The fans came in large numbers, the security was top notch, and though the match itself was one-sided, the fact it took place was huge for Pakistan
Six army paragliders dive out of a helicopter and land in the Gaddafi Stadium. Goosebumps. It was one of several events that made clear the PSL final was about more than just a match for Pakistan. It was about changing perception, a step towards ending their isolation from hosting international cricket. And in that moment, watching the country’s top security personnel put on a show, the fear that had gripped the people of Lahore after the recent wave of bombings was forgotten.
More than 22,000 made their way through the gates, braving security checks that began two kilometres outside the ground. The closest roads were blocked for traffic by 2 pm and wary policemen patrolled the streets. But the hassle didn’t matter. Something special, something most missed, was coming home.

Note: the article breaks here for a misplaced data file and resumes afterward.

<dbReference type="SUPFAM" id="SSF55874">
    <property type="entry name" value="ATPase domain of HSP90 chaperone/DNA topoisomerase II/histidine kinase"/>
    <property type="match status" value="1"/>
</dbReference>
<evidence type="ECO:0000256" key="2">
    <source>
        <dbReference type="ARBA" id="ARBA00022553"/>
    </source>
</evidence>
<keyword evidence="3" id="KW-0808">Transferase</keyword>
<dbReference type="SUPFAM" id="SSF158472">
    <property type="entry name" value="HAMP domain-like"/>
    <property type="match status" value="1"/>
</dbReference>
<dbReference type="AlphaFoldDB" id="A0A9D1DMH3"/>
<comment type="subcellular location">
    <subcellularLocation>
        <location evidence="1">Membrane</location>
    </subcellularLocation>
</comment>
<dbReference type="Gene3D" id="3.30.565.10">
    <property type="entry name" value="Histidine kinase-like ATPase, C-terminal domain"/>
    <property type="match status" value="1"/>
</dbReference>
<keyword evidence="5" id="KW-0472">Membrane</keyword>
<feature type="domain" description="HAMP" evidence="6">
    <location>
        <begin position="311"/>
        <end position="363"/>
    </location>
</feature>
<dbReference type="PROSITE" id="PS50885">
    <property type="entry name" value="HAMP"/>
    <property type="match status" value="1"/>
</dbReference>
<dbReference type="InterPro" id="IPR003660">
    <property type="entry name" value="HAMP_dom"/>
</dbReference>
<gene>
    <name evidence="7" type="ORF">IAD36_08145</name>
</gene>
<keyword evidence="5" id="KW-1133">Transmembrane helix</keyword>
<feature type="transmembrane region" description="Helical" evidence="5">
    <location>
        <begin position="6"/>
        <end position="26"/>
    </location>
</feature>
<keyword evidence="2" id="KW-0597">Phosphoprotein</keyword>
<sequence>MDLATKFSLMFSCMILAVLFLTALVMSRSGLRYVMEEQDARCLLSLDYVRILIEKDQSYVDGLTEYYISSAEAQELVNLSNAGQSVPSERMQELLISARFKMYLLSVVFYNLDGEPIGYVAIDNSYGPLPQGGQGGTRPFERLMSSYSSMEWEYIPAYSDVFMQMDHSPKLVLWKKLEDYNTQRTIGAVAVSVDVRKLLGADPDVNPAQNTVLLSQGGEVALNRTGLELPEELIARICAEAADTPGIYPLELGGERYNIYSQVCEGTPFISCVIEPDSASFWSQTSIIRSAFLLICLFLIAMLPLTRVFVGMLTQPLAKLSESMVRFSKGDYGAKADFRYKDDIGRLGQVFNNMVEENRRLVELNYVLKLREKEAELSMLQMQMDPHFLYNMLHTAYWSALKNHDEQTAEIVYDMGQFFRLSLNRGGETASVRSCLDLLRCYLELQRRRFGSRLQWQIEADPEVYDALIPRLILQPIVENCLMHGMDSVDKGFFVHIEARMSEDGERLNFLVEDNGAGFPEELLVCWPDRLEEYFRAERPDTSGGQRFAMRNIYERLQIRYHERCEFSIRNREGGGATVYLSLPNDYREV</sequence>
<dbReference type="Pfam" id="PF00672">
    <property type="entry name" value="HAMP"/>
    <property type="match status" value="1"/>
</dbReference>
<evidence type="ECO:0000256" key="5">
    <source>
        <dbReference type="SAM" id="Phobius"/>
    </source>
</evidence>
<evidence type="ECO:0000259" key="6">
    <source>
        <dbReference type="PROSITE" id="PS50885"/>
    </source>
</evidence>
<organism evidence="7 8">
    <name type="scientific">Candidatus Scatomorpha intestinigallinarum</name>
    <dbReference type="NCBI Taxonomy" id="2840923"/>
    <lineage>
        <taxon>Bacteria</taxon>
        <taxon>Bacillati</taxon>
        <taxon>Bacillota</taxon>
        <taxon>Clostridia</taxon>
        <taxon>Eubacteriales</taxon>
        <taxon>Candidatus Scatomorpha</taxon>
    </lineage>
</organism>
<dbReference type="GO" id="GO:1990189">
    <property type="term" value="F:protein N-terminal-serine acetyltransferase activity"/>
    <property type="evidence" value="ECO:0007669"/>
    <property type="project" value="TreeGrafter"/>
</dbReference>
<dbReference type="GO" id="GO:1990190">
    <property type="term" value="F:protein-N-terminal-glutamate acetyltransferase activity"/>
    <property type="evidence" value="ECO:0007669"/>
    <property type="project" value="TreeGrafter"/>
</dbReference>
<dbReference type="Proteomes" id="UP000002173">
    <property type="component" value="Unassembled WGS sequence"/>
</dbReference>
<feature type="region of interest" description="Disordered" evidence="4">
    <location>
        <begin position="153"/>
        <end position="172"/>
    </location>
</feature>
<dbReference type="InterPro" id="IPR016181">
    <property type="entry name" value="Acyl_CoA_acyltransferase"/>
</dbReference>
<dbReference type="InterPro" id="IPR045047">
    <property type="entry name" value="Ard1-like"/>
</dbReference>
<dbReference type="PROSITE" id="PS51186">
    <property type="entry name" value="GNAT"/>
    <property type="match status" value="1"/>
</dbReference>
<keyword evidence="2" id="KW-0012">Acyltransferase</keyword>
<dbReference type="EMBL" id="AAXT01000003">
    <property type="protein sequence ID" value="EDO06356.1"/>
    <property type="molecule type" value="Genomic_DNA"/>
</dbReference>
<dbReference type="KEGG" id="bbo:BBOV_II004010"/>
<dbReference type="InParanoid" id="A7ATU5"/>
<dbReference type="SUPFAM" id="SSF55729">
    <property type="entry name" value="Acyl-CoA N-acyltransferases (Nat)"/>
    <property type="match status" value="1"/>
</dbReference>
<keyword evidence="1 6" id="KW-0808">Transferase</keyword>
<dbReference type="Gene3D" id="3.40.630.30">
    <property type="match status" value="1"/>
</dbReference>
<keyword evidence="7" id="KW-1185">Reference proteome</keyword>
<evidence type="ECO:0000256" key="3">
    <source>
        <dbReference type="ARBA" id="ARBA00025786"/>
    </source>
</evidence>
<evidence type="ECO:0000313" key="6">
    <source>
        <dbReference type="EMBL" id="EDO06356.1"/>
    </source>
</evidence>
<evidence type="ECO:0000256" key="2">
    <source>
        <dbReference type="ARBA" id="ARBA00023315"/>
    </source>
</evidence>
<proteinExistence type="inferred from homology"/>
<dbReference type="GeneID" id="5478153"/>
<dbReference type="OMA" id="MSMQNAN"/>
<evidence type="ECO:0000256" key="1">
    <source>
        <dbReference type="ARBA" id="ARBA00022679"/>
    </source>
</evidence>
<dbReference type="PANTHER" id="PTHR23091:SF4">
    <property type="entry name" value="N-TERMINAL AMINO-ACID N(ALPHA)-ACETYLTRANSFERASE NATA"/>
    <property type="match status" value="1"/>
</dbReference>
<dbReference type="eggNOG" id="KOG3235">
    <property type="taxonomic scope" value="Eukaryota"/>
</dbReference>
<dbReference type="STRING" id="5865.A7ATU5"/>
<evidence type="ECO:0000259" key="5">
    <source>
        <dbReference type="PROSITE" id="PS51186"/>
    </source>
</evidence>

There were free shuttles to drive the fans from the first checkpoint to the second, and as they travelled they were treated to a selection of the most patriotic Pakistani songs. The crowd was made to line up at the final layer of security and wait for their transport to take them to the stands. The journey took them past the roundabout where the Sri Lankan team bus was attacked eight years ago. Things have changed a lot since then, but have they changed enough?
Terrorism has hurt Pakistan. A recent wave of attacks took over 100 lives in the space of five days. Lahore, the second-largest city in the country, was also under severe risk but the PCB did not give in. They had the Punjab government in their corner, which brought no less than the army to ensure the safety of those attending the PSL final. It was unfortunate that Quetta Gladiators’ overseas players could not come and play the game – which turned lopsided without Kevin Pietersen, Tymal Mills, Rilee Rossouw, Luke Wright and Nathan McCullum – but it didn’t really matter either.